Why the change of Nigeria’s national anthem is more serious than is realised

What’s in a national anthem? Plenty, it would seem. The anthem is more than tune and lyrics. A few years ago, the American academic Bruce Gilley wrote an article in an academic journal in which he advocated the return to colonial rule for those nations that were previously under that form of imperialism. He argued that recolonisation would be better for these nations.

Due to the ferocity of objections the article was later withdrawn from the journal in which it had been originally published. Now Nigerian legislators and the Tinubu government have heeded Gilley’s call and decided to begin that process of reverting to colonial rule, by changing the nation’s anthem.

In 1960, Independence Day, to the strains of a tune by Frances Berda, and words by Lillian Jean Williams, the new national anthem – Nigeria We Hail – was played as the Nigerian Flag was hoisted as the British flag was lowered. There was nothing wrong with the musicality of the anthem or indeed the lyrics – although some have objected to the certain words like ‘tribe’ and ‘native land’ What was wrong with the old national anthem – now the new national anthem – was that it was, like the Nigerian State itself, a colonial invention. In the succeeding years after independence Nigeria embarked on a series of decolonisation process in which symbols of colonial rule such as institutions and infrastructure that bore colonial names were changed to indigenous names. The logic of this move was clear and eminently sensible. A nation could not reject colonialism whilst keeping the very cultural instruments and symbols of that rule. For example, Carter Bridge in Lagos was changed to Eko Bridge. The problem, however, is that not everything could be changed. Colonially named streets such as Boudillon, Mahoney and other similarly named Streets in Ikoyi remain unchanged. But why did the names of these streets not changed alongside other changes that occurred after independence? Many reasons can be cited but another logic perhaps might explain it; and that is the logic of colonial mentality.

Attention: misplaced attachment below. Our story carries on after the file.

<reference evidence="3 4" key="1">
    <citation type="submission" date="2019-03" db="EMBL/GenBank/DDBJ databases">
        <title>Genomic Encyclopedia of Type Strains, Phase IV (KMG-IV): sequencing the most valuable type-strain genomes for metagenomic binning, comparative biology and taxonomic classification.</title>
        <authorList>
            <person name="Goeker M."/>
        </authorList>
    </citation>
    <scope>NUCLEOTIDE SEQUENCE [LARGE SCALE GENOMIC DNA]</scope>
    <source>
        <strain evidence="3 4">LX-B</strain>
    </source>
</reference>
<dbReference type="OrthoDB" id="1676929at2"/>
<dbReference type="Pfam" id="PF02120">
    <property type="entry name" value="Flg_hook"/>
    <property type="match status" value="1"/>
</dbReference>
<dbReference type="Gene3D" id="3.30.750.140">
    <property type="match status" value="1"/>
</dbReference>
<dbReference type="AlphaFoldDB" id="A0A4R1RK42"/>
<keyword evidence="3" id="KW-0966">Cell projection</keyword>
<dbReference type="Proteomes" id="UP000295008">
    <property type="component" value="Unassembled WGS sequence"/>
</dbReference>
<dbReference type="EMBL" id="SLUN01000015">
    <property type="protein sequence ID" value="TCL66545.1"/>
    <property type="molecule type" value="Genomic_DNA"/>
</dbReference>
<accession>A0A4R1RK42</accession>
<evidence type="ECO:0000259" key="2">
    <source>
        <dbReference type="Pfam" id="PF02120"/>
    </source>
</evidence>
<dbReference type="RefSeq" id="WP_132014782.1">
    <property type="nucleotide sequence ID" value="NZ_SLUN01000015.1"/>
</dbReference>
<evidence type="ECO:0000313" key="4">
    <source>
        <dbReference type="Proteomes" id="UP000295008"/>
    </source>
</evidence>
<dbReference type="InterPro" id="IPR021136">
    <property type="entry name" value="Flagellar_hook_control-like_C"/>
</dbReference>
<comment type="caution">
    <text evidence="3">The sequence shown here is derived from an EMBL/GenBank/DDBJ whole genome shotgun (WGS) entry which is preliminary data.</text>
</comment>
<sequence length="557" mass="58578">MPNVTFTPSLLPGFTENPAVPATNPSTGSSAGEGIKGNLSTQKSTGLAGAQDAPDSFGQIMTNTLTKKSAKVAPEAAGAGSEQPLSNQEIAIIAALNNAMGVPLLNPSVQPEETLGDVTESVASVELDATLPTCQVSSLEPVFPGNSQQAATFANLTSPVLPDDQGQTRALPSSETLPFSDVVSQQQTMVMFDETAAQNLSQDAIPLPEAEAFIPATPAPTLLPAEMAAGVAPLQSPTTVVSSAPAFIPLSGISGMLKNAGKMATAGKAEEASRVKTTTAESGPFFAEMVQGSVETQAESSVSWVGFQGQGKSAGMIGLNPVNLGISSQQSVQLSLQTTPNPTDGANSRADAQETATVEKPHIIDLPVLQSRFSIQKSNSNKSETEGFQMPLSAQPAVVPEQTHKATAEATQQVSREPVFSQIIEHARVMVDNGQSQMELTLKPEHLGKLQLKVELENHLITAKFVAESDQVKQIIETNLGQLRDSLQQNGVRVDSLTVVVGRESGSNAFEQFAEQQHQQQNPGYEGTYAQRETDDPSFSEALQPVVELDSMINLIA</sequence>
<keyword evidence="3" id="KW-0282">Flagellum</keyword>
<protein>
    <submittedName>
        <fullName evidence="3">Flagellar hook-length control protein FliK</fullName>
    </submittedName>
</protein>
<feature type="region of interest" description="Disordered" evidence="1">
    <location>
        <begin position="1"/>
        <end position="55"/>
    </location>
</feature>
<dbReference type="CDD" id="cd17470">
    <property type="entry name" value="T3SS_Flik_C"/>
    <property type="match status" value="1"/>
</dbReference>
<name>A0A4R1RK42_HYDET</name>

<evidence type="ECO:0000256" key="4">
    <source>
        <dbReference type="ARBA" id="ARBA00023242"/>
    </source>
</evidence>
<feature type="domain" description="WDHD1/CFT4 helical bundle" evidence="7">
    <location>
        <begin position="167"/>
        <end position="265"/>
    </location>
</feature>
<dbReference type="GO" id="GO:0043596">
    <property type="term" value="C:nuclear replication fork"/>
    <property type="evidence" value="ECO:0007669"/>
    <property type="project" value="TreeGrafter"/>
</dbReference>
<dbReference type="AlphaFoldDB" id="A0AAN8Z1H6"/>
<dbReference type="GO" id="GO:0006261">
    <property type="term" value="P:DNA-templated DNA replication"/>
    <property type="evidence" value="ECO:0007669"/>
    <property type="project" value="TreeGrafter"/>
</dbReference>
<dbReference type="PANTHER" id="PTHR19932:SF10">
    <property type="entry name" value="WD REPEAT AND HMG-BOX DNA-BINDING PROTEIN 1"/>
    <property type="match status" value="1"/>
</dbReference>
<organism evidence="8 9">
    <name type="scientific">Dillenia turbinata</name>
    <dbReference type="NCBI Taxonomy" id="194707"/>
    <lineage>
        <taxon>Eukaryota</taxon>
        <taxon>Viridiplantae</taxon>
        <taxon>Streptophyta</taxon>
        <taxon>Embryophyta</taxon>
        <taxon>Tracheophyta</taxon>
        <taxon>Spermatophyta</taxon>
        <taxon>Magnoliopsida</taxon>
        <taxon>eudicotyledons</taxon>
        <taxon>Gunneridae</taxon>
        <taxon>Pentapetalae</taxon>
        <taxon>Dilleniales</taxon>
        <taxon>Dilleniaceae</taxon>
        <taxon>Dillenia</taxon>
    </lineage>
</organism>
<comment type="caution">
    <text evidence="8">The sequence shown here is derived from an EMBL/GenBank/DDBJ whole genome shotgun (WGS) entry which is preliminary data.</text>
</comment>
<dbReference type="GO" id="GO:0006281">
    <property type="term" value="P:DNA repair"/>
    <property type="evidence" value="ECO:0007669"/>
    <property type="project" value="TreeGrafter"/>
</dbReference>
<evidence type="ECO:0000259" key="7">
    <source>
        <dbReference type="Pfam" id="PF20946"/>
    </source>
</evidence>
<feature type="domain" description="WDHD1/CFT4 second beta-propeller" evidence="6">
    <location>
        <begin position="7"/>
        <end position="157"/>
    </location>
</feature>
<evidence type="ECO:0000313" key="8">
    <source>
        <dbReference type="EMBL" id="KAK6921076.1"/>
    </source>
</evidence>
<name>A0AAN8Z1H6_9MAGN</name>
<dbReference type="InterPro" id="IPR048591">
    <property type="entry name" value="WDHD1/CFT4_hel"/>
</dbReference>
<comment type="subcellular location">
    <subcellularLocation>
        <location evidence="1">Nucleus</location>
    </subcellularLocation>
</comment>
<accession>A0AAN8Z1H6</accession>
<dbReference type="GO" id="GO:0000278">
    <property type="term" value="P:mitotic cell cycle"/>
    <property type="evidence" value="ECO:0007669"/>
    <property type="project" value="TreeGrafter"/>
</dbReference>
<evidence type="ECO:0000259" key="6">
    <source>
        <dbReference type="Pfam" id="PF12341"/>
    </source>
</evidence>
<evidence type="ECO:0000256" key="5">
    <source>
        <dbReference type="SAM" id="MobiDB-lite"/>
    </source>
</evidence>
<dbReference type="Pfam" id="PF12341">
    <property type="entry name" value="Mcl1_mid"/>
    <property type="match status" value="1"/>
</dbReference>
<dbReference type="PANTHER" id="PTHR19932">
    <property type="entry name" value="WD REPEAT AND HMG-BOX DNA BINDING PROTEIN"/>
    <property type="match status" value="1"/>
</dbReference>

Carter Bridge, for example, was a public infrastructure that carried a great attachment with colonial past but its coloniality was also impersonal in the sense that it did not attach to ant particular interests. For example, Julius Berger, Nigeria’s chief engineer, has its name on many infrastructural constructions and that has not generated any clamour for change.


However, Bourdillon Road, Maloney Street and others which, although deeply colonial in origin, remain unchanged. But why is this the case? The reason is that these streets carry still the prestige, the opulence, the exclusivity, the elitism of the lives of those who once lived on those streets. Some of those who once wielded power and ruled over Nigeria occupied properties on these streets. So, if Bourdillon Street were to be changed to say, Bola Ahmed Tinubu Street, it loses its history and the associated opulence of that past that the street resonates. Yet, that colonial past was a past written in the ink and practice of oppressive subjectivity. This dilemma has not left the African psyche.